Article Title: The Floridas. From the National Intelligencer. The President restores Pensacola to Spain but is critical of Spain's inability to adquately man its territory. The article implies Spain should cede Florida to the United States.
Author:
Published in: Connecticut Courant
Place of Publication: Hartford, CT
Publication Date: 8/4/1818




THE FLORIDAS.
From the National Intelligencer, July 27.
The President of the United States has, we understand, decided, that Pensacola, and the other Spanish posts, which have been taken by Gen. Jackson, in the Floridas, shall be restored to the Spanish authority ; but with a requisition that the King of Spain shall, hereafter, keep such a force in those colonies, as shall enable him to execute, with fidelity, the fifth article of the treaty between the U. States and Spain. That article, so far as it affects this subject, is in the following words : " The two high contracting parties shall, by all the means in their power, maintain peace and harmony among the several Indian nations who inhabit the country adjacent to the lines and rivers, which, by the preceding articles, form the boundaries of the two Floridas ; and, the better to obtain this effect, both parties oblige themselves, expressly, to restrain, by force, all hostilities on the part of the Indian nations living within their boundary ; so that Spain will not suffer her Indians to attack the citizens of the United States, nor the Indians inhabiting their territory ; nor will the United States permit these last mentioned Indians to commence hostilities against the subjects of His Catholic Majesty, or his Indians, in any manner whatever."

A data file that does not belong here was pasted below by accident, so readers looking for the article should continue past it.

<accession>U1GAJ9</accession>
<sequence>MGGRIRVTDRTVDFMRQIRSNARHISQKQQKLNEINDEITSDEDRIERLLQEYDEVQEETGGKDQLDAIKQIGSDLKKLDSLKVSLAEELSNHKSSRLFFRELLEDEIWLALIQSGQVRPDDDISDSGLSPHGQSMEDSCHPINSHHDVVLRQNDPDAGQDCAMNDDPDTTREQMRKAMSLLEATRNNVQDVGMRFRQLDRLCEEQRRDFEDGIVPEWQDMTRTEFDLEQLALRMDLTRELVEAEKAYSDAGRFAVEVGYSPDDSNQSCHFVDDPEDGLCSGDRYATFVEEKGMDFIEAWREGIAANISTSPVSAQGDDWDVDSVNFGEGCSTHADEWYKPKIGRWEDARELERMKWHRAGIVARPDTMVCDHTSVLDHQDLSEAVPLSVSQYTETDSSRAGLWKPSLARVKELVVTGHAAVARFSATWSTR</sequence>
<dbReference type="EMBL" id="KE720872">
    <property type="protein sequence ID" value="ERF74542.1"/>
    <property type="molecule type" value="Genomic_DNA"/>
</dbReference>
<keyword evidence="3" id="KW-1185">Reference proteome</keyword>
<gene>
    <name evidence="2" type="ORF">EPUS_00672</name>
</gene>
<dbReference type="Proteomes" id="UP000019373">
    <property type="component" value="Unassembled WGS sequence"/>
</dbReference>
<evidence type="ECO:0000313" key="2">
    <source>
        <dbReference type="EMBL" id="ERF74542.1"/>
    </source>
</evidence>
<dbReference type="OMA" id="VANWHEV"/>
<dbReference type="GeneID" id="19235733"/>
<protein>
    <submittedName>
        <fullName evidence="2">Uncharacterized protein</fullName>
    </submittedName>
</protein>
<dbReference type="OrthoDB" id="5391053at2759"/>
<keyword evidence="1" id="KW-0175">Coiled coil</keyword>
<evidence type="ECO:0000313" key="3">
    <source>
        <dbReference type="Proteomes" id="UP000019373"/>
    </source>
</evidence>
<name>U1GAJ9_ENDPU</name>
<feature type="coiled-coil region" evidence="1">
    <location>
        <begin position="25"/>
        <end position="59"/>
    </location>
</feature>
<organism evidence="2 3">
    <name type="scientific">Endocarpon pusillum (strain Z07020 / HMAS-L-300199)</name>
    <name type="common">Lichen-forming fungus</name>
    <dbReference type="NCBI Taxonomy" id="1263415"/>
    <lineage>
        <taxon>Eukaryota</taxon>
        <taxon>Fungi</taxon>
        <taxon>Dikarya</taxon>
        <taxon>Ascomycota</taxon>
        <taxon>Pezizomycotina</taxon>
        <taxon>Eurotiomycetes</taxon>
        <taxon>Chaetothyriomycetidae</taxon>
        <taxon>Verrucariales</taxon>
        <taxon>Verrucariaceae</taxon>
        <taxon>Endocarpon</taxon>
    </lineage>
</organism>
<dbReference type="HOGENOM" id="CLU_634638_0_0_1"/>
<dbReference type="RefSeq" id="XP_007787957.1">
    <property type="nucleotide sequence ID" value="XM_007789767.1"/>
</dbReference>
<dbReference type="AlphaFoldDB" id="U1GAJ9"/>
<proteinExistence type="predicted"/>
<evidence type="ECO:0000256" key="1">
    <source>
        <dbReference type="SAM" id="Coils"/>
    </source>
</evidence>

On the strict execution of this article, on the part of Spain, it is understood that the President rigorously insists ; and that it was the failure to fulfill it, which produced the necessity of crossing the Spanish boundary, during the present war with the Seminole Indians.
These tribes occupy the lands on each side of the line between the United States and Florida ; much the greater part of them living within the limits of the King of Spain. They are neither citizens of the United States, nor subjects of the king of Spain. They owe no allegiance to the laws of either power. They cannot, therefore, be tried for treason on account of their levying war against either nation, within whose limits they dwell. They are the owners of the soil which they occupy ; hold at least a qualified sovereignty over it, and exercise, on all occasions, the right of making war and peace. To this purpose they are sovereign within the country which they possess ; to this purpose the country is their country ; and that country may and must, of necessity, become the legitimate seat of war, if the war cannot be otherwise terminated.